Upon All the Living and The Dead


In my opinion, the last paragraphs of James Joyce's short story The Dead from Dubliners (which was also legendary director John Huston's final hushed blessing upon the living, released after his death in 1987), is among the most beautiful string of words and sense in all of language. I had to look it up to solace my cubicle-addled soul this morning. Words like these balm the fear, and make my heart swoon to a bird's-eye view of wonder, reminding me, reminding me, reminding me...

A few light taps upon the pane made him turn to the window. It had begun to snow again. He watched sleepily the flakes, silver and dark, falling obliquely against the lamplight. The time had come for him to set out on his journey westward. Yes, the newspapers were right: snow was general all over Ireland. It was falling on every part of the dark central plain, on the treeless hills, falling softly upon the Bog of Allen and, farther westward, softly falling into the dark mutinous Shannon waves. It was falling, too, upon every part of the lonely churchyard on the hill where Michael Furey lay buried. It lay thickly drifted on the crooked crosses and headstones, on the spears of the little gate, on the barren thorns. His soul swooned slowly as he heard the snow falling faintly through the universe and faintly falling, like the descent of their last end, upon all the living and the dead.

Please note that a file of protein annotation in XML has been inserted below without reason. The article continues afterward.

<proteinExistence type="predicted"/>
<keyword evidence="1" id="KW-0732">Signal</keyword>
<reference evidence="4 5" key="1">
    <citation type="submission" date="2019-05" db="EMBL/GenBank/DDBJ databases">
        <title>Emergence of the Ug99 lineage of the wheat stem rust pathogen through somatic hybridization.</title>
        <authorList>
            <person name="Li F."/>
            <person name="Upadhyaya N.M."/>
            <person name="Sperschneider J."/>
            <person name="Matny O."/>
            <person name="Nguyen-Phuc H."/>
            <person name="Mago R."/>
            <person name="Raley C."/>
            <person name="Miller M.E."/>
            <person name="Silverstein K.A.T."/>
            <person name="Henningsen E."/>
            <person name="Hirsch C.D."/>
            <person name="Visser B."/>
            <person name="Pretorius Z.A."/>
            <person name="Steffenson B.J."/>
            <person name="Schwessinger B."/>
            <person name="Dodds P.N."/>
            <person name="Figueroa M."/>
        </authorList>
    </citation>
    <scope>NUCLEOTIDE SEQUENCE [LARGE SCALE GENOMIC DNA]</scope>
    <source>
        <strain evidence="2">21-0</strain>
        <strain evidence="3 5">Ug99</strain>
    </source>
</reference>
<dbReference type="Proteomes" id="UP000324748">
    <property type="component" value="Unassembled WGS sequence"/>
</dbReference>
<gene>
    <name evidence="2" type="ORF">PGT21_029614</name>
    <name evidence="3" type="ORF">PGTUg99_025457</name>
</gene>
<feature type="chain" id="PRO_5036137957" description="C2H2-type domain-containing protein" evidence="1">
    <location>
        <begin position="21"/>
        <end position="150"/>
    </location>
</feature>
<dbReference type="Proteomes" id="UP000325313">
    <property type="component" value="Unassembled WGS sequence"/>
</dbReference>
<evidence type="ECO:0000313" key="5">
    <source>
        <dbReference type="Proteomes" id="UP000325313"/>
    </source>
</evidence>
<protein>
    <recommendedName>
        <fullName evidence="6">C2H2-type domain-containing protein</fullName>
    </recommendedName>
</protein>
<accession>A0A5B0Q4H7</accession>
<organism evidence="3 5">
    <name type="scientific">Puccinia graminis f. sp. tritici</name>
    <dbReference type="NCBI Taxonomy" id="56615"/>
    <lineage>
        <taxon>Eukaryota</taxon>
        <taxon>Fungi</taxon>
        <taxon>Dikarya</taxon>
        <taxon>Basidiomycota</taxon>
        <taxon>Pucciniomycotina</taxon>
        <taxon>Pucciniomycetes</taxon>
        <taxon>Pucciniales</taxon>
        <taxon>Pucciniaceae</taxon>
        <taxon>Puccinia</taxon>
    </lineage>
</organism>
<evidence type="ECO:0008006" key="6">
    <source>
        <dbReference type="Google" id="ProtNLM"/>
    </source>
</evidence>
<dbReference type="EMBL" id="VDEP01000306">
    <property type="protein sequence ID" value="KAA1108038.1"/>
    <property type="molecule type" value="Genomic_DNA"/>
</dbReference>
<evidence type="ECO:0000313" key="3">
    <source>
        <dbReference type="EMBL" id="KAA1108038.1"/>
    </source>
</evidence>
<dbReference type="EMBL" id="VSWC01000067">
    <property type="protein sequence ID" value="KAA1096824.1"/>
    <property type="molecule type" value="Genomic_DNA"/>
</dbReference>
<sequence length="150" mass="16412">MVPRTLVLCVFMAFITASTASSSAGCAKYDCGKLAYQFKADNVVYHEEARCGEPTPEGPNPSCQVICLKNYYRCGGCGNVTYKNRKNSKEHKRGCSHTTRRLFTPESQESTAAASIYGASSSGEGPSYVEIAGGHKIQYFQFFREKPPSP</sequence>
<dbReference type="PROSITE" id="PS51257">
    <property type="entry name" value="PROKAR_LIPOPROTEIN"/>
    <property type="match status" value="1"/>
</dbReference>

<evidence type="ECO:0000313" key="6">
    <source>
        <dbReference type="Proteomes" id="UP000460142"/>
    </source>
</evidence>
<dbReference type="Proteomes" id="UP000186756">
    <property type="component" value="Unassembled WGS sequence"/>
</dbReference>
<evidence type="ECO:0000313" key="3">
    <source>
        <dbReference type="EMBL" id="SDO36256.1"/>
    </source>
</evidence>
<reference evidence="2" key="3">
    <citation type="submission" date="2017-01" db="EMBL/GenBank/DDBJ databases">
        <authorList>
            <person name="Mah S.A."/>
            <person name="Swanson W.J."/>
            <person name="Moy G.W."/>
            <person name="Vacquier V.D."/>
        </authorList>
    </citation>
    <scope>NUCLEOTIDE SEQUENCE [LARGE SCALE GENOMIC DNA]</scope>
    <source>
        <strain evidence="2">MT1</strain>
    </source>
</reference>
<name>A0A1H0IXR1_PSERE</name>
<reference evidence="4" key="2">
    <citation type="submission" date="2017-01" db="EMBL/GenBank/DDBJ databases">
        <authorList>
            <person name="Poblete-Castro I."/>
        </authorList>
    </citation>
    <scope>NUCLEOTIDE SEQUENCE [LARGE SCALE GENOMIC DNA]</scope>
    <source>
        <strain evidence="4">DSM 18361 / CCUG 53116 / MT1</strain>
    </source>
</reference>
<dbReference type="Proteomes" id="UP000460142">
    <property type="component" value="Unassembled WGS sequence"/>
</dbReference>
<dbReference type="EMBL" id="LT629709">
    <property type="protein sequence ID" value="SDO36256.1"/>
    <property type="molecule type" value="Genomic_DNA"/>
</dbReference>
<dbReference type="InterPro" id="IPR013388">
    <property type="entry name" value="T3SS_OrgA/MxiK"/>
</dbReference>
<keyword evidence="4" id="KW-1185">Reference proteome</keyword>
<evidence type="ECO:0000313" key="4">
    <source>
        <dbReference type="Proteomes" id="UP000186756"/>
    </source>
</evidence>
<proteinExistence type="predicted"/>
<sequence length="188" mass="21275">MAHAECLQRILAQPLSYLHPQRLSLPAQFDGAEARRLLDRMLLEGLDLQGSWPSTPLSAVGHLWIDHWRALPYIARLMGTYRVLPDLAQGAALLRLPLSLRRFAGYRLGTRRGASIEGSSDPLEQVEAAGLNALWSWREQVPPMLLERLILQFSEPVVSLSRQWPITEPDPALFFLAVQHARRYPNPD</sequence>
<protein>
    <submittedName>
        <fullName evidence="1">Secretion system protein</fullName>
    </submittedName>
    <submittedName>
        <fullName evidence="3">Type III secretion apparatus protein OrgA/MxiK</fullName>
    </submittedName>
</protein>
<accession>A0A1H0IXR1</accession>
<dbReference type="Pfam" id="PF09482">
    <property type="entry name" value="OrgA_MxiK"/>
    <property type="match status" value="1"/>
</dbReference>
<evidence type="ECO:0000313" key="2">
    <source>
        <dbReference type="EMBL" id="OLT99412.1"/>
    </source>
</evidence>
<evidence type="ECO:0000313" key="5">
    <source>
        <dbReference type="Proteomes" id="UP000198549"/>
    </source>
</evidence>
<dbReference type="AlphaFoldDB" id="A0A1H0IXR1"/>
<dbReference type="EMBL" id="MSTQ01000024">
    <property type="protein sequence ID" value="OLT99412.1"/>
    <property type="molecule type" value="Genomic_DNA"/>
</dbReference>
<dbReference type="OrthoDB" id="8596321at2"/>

Ahhh. I can breathe again.

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